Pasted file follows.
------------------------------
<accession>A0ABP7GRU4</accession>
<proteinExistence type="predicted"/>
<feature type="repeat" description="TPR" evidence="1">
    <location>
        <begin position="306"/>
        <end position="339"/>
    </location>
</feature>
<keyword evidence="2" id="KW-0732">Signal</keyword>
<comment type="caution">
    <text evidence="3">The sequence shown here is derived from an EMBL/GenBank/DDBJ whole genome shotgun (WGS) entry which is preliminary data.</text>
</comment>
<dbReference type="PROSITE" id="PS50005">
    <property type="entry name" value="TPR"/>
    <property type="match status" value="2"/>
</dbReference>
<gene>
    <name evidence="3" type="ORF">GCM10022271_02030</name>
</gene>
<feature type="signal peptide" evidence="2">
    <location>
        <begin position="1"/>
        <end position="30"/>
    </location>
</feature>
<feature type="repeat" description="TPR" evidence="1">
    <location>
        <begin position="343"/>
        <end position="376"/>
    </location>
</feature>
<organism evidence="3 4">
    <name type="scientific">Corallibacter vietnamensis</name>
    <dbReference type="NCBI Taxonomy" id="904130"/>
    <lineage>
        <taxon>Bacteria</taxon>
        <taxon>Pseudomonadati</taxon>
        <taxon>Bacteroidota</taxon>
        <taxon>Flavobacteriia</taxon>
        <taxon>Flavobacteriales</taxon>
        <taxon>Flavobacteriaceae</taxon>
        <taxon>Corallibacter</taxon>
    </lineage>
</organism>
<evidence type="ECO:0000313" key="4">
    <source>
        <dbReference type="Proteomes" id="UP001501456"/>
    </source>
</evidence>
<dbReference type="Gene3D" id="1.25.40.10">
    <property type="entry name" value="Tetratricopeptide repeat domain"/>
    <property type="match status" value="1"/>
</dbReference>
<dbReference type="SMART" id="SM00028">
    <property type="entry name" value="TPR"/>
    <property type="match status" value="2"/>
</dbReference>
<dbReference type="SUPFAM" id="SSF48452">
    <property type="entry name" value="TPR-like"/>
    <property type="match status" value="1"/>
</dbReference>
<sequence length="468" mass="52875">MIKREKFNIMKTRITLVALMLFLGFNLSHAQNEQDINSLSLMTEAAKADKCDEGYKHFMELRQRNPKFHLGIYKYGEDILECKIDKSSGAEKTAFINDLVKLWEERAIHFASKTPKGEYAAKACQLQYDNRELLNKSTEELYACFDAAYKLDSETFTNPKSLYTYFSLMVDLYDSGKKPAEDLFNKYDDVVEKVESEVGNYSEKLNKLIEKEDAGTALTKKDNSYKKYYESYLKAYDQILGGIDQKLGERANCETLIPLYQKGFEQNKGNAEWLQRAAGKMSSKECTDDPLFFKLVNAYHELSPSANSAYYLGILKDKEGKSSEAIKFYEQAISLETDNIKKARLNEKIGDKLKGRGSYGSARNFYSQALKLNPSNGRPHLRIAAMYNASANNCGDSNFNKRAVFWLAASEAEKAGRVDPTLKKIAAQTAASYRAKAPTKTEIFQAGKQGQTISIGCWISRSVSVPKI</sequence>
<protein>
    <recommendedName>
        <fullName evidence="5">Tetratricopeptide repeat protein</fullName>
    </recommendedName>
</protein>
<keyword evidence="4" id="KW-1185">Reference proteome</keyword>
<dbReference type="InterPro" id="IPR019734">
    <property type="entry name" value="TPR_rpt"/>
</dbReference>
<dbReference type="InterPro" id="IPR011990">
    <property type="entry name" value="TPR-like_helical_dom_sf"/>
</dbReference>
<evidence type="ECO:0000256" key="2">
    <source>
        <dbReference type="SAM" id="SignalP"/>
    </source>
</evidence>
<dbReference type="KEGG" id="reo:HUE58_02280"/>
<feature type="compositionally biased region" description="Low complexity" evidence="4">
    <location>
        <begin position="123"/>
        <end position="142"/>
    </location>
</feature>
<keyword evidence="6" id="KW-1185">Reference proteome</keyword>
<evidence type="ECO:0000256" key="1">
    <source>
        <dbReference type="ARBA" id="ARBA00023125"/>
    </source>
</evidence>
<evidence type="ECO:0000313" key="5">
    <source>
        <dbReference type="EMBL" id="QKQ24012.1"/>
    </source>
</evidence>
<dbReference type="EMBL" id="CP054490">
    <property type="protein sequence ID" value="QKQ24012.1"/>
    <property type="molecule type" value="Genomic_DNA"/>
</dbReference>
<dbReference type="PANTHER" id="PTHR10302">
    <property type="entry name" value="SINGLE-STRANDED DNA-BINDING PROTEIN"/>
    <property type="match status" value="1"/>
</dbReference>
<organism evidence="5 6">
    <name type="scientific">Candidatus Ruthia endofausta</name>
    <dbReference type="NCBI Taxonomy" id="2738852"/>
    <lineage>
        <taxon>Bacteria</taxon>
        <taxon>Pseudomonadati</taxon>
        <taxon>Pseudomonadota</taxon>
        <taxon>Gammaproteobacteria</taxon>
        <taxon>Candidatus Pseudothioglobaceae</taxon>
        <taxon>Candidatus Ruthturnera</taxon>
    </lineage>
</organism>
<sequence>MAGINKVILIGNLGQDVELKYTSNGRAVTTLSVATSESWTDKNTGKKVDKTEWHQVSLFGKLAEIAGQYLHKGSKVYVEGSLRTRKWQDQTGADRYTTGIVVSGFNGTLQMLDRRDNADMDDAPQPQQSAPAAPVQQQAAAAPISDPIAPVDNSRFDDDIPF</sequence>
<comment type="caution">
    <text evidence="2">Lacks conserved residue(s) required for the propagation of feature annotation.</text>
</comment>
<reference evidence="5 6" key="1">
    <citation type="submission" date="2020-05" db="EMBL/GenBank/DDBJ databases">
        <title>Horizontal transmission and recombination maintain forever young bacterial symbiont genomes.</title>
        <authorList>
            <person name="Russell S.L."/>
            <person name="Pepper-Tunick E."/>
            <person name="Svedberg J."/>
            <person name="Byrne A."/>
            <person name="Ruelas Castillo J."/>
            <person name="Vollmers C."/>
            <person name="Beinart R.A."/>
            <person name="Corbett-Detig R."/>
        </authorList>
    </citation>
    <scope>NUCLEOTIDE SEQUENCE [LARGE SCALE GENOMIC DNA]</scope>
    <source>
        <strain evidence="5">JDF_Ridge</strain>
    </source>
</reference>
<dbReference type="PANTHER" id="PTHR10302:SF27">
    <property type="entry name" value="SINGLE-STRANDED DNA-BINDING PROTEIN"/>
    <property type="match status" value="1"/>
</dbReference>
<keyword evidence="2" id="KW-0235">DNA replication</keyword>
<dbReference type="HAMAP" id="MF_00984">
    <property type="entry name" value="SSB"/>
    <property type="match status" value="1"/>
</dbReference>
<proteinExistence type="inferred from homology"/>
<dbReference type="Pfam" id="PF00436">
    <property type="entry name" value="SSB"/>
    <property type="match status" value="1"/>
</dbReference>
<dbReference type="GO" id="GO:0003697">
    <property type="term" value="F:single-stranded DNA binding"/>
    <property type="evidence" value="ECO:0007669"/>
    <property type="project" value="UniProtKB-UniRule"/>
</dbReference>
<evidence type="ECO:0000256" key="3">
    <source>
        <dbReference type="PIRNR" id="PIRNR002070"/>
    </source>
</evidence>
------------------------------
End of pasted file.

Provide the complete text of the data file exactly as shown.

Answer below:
<accession>A0ABP7GRU4</accession>
<proteinExistence type="predicted"/>
<feature type="repeat" description="TPR" evidence="1">
    <location>
        <begin position="306"/>
        <end position="339"/>
    </location>
</feature>
<keyword evidence="2" id="KW-0732">Signal</keyword>
<comment type="caution">
    <text evidence="3">The sequence shown here is derived from an EMBL/GenBank/DDBJ whole genome shotgun (WGS) entry which is preliminary data.</text>
</comment>
<dbReference type="PROSITE" id="PS50005">
    <property type="entry name" value="TPR"/>
    <property type="match status" value="2"/>
</dbReference>
<gene>
    <name evidence="3" type="ORF">GCM10022271_02030</name>
</gene>
<feature type="signal peptide" evidence="2">
    <location>
        <begin position="1"/>
        <end position="30"/>
    </location>
</feature>
<feature type="repeat" description="TPR" evidence="1">
    <location>
        <begin position="343"/>
        <end position="376"/>
    </location>
</feature>
<organism evidence="3 4">
    <name type="scientific">Corallibacter vietnamensis</name>
    <dbReference type="NCBI Taxonomy" id="904130"/>
    <lineage>
        <taxon>Bacteria</taxon>
        <taxon>Pseudomonadati</taxon>
        <taxon>Bacteroidota</taxon>
        <taxon>Flavobacteriia</taxon>
        <taxon>Flavobacteriales</taxon>
        <taxon>Flavobacteriaceae</taxon>
        <taxon>Corallibacter</taxon>
    </lineage>
</organism>
<evidence type="ECO:0000313" key="4">
    <source>
        <dbReference type="Proteomes" id="UP001501456"/>
    </source>
</evidence>
<dbReference type="Gene3D" id="1.25.40.10">
    <property type="entry name" value="Tetratricopeptide repeat domain"/>
    <property type="match status" value="1"/>
</dbReference>
<dbReference type="SMART" id="SM00028">
    <property type="entry name" value="TPR"/>
    <property type="match status" value="2"/>
</dbReference>
<dbReference type="SUPFAM" id="SSF48452">
    <property type="entry name" value="TPR-like"/>
    <property type="match status" value="1"/>
</dbReference>
<sequence length="468" mass="52875">MIKREKFNIMKTRITLVALMLFLGFNLSHAQNEQDINSLSLMTEAAKADKCDEGYKHFMELRQRNPKFHLGIYKYGEDILECKIDKSSGAEKTAFINDLVKLWEERAIHFASKTPKGEYAAKACQLQYDNRELLNKSTEELYACFDAAYKLDSETFTNPKSLYTYFSLMVDLYDSGKKPAEDLFNKYDDVVEKVESEVGNYSEKLNKLIEKEDAGTALTKKDNSYKKYYESYLKAYDQILGGIDQKLGERANCETLIPLYQKGFEQNKGNAEWLQRAAGKMSSKECTDDPLFFKLVNAYHELSPSANSAYYLGILKDKEGKSSEAIKFYEQAISLETDNIKKARLNEKIGDKLKGRGSYGSARNFYSQALKLNPSNGRPHLRIAAMYNASANNCGDSNFNKRAVFWLAASEAEKAGRVDPTLKKIAAQTAASYRAKAPTKTEIFQAGKQGQTISIGCWISRSVSVPKI</sequence>
<protein>
    <recommendedName>
        <fullName evidence="5">Tetratricopeptide repeat protein</fullName>
    </recommendedName>
</protein>
<keyword evidence="4" id="KW-1185">Reference proteome</keyword>
<dbReference type="InterPro" id="IPR019734">
    <property type="entry name" value="TPR_rpt"/>
</dbReference>
<dbReference type="InterPro" id="IPR011990">
    <property type="entry name" value="TPR-like_helical_dom_sf"/>
</dbReference>
<evidence type="ECO:0000256" key="2">
    <source>
        <dbReference type="SAM" id="SignalP"/>
    </source>
</evidence>
<dbReference type="KEGG" id="reo:HUE58_02280"/>
<feature type="compositionally biased region" description="Low complexity" evidence="4">
    <location>
        <begin position="123"/>
        <end position="142"/>
    </location>
</feature>
<keyword evidence="6" id="KW-1185">Reference proteome</keyword>
<evidence type="ECO:0000256" key="1">
    <source>
        <dbReference type="ARBA" id="ARBA00023125"/>
    </source>
</evidence>
<evidence type="ECO:0000313" key="5">
    <source>
        <dbReference type="EMBL" id="QKQ24012.1"/>
    </source>
</evidence>
<dbReference type="EMBL" id="CP054490">
    <property type="protein sequence ID" value="QKQ24012.1"/>
    <property type="molecule type" value="Genomic_DNA"/>
</dbReference>
<dbReference type="PANTHER" id="PTHR10302">
    <property type="entry name" value="SINGLE-STRANDED DNA-BINDING PROTEIN"/>
    <property type="match status" value="1"/>
</dbReference>
<organism evidence="5 6">
    <name type="scientific">Candidatus Ruthia endofausta</name>
    <dbReference type="NCBI Taxonomy" id="2738852"/>
    <lineage>
        <taxon>Bacteria</taxon>
        <taxon>Pseudomonadati</taxon>
        <taxon>Pseudomonadota</taxon>
        <taxon>Gammaproteobacteria</taxon>
        <taxon>Candidatus Pseudothioglobaceae</taxon>
        <taxon>Candidatus Ruthturnera</taxon>
    </lineage>
</organism>
<sequence>MAGINKVILIGNLGQDVELKYTSNGRAVTTLSVATSESWTDKNTGKKVDKTEWHQVSLFGKLAEIAGQYLHKGSKVYVEGSLRTRKWQDQTGADRYTTGIVVSGFNGTLQMLDRRDNADMDDAPQPQQSAPAAPVQQQAAAAPISDPIAPVDNSRFDDDIPF</sequence>
<comment type="caution">
    <text evidence="2">Lacks conserved residue(s) required for the propagation of feature annotation.</text>
</comment>
<reference evidence="5 6" key="1">
    <citation type="submission" date="2020-05" db="EMBL/GenBank/DDBJ databases">
        <title>Horizontal transmission and recombination maintain forever young bacterial symbiont genomes.</title>
        <authorList>
            <person name="Russell S.L."/>
            <person name="Pepper-Tunick E."/>
            <person name="Svedberg J."/>
            <person name="Byrne A."/>
            <person name="Ruelas Castillo J."/>
            <person name="Vollmers C."/>
            <person name="Beinart R.A."/>
            <person name="Corbett-Detig R."/>
        </authorList>
    </citation>
    <scope>NUCLEOTIDE SEQUENCE [LARGE SCALE GENOMIC DNA]</scope>
    <source>
        <strain evidence="5">JDF_Ridge</strain>
    </source>
</reference>
<dbReference type="PANTHER" id="PTHR10302:SF27">
    <property type="entry name" value="SINGLE-STRANDED DNA-BINDING PROTEIN"/>
    <property type="match status" value="1"/>
</dbReference>
<keyword evidence="2" id="KW-0235">DNA replication</keyword>
<dbReference type="HAMAP" id="MF_00984">
    <property type="entry name" value="SSB"/>
    <property type="match status" value="1"/>
</dbReference>
<proteinExistence type="inferred from homology"/>
<dbReference type="Pfam" id="PF00436">
    <property type="entry name" value="SSB"/>
    <property type="match status" value="1"/>
</dbReference>
<dbReference type="GO" id="GO:0003697">
    <property type="term" value="F:single-stranded DNA binding"/>
    <property type="evidence" value="ECO:0007669"/>
    <property type="project" value="UniProtKB-UniRule"/>
</dbReference>
<evidence type="ECO:0000256" key="3">
    <source>
        <dbReference type="PIRNR" id="PIRNR002070"/>
    </source>
</evidence>